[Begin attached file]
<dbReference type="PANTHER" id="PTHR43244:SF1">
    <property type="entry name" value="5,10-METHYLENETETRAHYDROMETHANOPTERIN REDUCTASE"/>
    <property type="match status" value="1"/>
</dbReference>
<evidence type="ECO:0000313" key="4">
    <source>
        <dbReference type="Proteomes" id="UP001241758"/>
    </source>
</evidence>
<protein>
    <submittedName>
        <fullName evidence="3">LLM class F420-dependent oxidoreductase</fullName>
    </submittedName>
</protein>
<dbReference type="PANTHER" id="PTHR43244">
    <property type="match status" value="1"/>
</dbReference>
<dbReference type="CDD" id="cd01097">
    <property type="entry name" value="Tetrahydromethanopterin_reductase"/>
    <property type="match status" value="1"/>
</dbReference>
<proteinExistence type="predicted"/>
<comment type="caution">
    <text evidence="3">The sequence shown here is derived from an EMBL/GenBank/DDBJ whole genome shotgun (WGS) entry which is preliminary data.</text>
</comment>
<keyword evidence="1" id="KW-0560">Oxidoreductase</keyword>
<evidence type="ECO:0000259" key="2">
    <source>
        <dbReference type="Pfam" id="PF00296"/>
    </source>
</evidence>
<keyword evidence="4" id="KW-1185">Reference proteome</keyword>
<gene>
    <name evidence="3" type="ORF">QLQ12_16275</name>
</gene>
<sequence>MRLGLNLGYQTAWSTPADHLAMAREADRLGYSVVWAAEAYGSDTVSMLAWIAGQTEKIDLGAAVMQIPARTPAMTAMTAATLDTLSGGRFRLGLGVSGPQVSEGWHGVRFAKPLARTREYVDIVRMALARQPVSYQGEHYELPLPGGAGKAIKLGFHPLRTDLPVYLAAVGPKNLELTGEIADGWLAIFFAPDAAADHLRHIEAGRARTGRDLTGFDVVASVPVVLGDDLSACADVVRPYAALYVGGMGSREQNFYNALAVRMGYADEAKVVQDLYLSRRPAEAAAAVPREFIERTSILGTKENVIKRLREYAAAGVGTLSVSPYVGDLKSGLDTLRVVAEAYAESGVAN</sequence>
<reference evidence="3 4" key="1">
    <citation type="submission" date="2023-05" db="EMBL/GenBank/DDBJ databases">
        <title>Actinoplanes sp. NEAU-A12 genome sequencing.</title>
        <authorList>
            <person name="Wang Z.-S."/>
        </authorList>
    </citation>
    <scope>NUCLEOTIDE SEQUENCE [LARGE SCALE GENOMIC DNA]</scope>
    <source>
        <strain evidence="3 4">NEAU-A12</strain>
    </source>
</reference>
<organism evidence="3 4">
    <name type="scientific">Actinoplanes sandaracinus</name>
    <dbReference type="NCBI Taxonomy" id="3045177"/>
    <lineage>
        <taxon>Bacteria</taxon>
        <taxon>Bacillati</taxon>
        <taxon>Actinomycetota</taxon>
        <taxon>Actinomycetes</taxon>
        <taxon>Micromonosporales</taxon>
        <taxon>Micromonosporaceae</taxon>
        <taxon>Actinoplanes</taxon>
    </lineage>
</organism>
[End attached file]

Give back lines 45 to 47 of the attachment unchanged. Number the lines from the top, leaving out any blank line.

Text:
    <source>
        <strain evidence="3 4">NEAU-A12</strain>
    </source>